Thor: Ragnarok

This is the kind of film that will capture your love at a certain point. Some moment, some joke, some line of dialogue will hold your absolute attention and no matter what happens after it, your adoration is absolute. For me, it was in the first five minutes. Thor (Chris Hemsworth) is chained up from the ceiling, being monologued at by his ancient fire enemy Surtur. Twice, Thor halts the soliloquy when his rotating body renders him unable to see his opponent. I was hooked. Thankfully for the rest of you, the remaineder of the film is one of the best Marvel movies to date.

Fresh off the defeat of Ultron/wherever in the timeline Thor 2 was, our bearded hero has been running around the galaxy, trying to stop Ragnarok (those visions of the end times he received in the second Avengers film). His mission seemingly accomplished, he returns home to discover that Loki has supplanted Odin (Anthony Hopkins) on the throne and stuck him away in a New York nursing home. They actually find him in Norway, where Odin informs Thor that he has an older sister, the goddess of death Hela (a delightful Cate Blanchett). As soon as Odin dies, she will return from her banishment, which Odin promptly does, and Hela also promptly does. And she is much, much stronger than Thor, which she shows by shattering his hammer, throwing him into the wastes of the universe, and conquering Asgard.

Thor finds himself on a junk world planet, run by the enigmatic Grandmaster (Jeff Goldblum at his Goldblumiest). He is forced into a gladiator conquest against, surprise, the Hulk (Mark Ruffalo) Now, with the help of an alcoholic Valkyrie (Tessa Thompson) Thor has the backup he needs to retake Asgard.

I was so pumped for this movie for one simple reason: the director. Taika Waititi can do no wrong at this point. He directed two of the best movies you haven’t seen (What we Do in the Shadows and The Hunt for the Wilderpeople). He brings an independent lens to a big budget flick. And he specializes in that unique brand of New Zealand comedy that made Flight of the Conchords such a hit. Waititi infused the movie with the best, consistently hilarious, subtly brilliant jokes in the entire cinematic universe. AND it’s not quite as predictable as you think. I’m sure he wasn’t allowed to deviate too far from Kevin Feige’s plans but his workmanship is clearly here. You can also find him voicing the gut-bustingly funny Korg: an alien made of sentient rocks.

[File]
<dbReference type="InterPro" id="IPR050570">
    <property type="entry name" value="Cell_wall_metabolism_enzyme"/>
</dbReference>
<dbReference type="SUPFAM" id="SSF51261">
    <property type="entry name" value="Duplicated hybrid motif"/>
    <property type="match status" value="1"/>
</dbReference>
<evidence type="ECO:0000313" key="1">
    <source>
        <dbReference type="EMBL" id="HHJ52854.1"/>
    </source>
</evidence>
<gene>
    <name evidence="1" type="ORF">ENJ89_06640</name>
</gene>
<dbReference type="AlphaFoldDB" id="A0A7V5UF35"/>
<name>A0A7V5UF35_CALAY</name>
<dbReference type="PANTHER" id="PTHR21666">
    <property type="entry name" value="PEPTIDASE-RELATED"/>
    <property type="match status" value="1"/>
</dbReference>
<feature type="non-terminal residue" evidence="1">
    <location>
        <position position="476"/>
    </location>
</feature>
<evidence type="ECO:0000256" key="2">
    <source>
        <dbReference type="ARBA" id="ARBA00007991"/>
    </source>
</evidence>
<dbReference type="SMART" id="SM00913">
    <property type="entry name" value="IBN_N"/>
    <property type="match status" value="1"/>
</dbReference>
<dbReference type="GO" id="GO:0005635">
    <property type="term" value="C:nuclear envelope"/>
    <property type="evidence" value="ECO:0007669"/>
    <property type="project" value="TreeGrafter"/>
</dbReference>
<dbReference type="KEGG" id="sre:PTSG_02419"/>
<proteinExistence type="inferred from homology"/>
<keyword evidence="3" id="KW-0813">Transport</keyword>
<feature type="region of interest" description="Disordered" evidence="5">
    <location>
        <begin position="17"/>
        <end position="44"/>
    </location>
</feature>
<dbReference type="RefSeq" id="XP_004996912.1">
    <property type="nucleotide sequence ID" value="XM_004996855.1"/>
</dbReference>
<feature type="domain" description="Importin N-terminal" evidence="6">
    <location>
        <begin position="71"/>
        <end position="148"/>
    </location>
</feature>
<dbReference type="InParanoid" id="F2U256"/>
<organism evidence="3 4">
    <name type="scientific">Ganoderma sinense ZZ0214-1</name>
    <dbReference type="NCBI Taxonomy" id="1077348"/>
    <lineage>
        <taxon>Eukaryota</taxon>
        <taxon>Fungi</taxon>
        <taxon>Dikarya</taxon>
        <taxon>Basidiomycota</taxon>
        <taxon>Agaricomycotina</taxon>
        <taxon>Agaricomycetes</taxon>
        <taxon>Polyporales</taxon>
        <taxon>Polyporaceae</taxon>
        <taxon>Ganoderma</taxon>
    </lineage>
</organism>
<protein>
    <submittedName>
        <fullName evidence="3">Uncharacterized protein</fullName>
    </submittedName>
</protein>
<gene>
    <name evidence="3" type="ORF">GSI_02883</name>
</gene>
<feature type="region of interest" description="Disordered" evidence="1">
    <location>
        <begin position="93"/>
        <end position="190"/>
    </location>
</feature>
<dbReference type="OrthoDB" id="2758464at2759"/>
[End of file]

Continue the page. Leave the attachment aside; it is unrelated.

Hemsworth gets to show off his impressive comedy skills. Tessa Thompson has the face of an angel. Hulk finally gets to talk in complete sentences. Cate Blanchett chews the scenes with aplomb, and Loki finally doesn’t make me mad every time he’s on screen.

What the film lacks is what all the Marvel films lack at this point. Some things I’m convinced are unsolvable. Thor is a god, right? How can anyone beat him? But then people do at inconsistent times. What is his upper power limit? No one knows so it’s hard to feel a sense of danger for him as a character.

Why does Earth have any importance at all in the grand scheme of things?

They have not, and will never, figure out how to do romances in these movies. Because they’ll never be able to afford Natalie Portman and Gwyneth Paltrow at the same time. Hilariously handled – “It was a mutual dumping” –  but tonally disjointed.

Just kill Loki. Just do it. He’s not a good guy. He’s committed horrible atrocities. He better not ‘redeem’ himself in the infinity war.

All things that irk, but can easily be overlooked. Thor: Ragnarok is easily in the top five Marvel movies for its hilarious script, character growth oriented plot, and excellent rewatchability. It’s a hoot. Go see it.

3.5 out of 4 stars

 

P.S. did you spot those cameos?

 

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